Another improvement would be a transplantation of the pancreas or beta cell to avoid periodic insulin administration. This would result in a self regulating insulin source. Transplantation of an entire pancreas ( as an individual organ ) is difficult and relatively uncommon. It is often performed in conjunction with liver or kidney transplant, although it can be done by itself. It is also possible to do a transplantation of only the pancreatic beta cells.
Dosages and timing:
The dosage units:
One international unit of insulin (1IU) is defined as the “biological equivalent” of 34.7 microgram pure crystalline insulin. This corresponds to the old USP insulin unit, where one unit (U) of insulin was set equal to the amount required to reduce the concentration of blood glucose in a fasting rabbit to 45 mg/ dl (2.5 mmol/ L).
The unit of measurement used in insulin therapy is not part of the International system of units (abbreviated SI) which is the modern form of the metric system.
The central problem for those requiring external insulin is picking the right dose of insulin and the right timing.
Physiological regulation of blood glucose, as in the non- diabetic, would be best. Increased blood glucose levels after a meal is a stimulus for prompt release of insulin from the pancreas. The increased insulin level causes glucose absorption and storage in cells, reduces glycogen to glucose conversion, reducing blood glucose levels and so reducing insulin release. The result is that the blood glucose level rises somewhat after eating, and within an hour or so, returns to the normal “fasting” level. Even the best diabetic treatment with synthetic human insulin or even insulin analogs, however administered, falls far short of normal glucose control in the non- diabetic.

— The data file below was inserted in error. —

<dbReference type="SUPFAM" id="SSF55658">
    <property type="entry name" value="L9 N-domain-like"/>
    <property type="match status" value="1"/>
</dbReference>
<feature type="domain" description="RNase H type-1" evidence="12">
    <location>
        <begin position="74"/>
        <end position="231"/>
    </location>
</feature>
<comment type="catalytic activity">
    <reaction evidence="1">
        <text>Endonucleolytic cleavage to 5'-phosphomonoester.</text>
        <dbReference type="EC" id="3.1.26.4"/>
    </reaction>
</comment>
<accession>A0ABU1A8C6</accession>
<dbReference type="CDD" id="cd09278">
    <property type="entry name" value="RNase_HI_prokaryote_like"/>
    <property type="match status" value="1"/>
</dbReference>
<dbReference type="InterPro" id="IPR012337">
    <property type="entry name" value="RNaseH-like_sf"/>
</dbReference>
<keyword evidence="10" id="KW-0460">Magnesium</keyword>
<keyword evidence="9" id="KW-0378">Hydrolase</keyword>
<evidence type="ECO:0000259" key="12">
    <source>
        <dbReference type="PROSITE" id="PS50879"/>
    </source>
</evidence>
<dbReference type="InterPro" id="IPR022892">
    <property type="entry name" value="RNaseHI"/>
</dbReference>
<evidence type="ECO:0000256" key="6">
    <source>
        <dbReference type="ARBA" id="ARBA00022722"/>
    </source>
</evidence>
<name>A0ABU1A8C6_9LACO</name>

Complicating matters is that the composition of the food eaten affects intestinal absorption rates. Glucose from some foods is absorbed more (or less) rapidly than the same amount of glucose in other foods. In addition, fats and proteins cause delays in absorption of glucose from carbohydrates eaten at the same time. As well, exercise reduces the need for insulin even when all the factors remain the same, since working muscle has some ability to take up glucose without the help of insulin.
Because of the complex and interacting factors, it is, in principle, impossible to know for certain how much insulin ( and which type ) is needed to ‘ cover ‘ a particular meal to achieve a reasonable blood glucose level within an hour or two after eating. Non- diabetics’ beta cells routinely and automatically manage this by continual glucose level monitoring and insulin release. All such decisions by a diabetic must lbe based on experience and training (I.e., at the direction of a physician) and further, especially based on the individual experience of the patient. But it is not straightforward and should never be done by habit or routine. With some care however, it can be done reasonably well in clinical practice.
For example, some patients with diabetes require more insulin after drinking skim milk than they do after taking an equivalent amount of fat, protein, carbohydrate, and fluid in some other form. Their particular reaction to skimmed milk is different from other people with diabetes, but the same amount of whole milk is likely to cause a still different reaction even in that person. Whole milk contains considerable fat while skimmed milk has much less. It is a continual balancing act for all people with diabetes, especially for those taking insulin.
Patients with insulin- dependent diabetes typically require some base level of insulin (basal insulin), as well as short- acting insulin to cover meals (bolus insulin). Maintaining the basal rate and the bolus rate is a continuous balancing act that people with insulin dependent diabetes must manage each day.
Dr. A.K.M. Aminul Hoque
Associate Prof. (Medicine)
Dhaka Medical College & Hospital,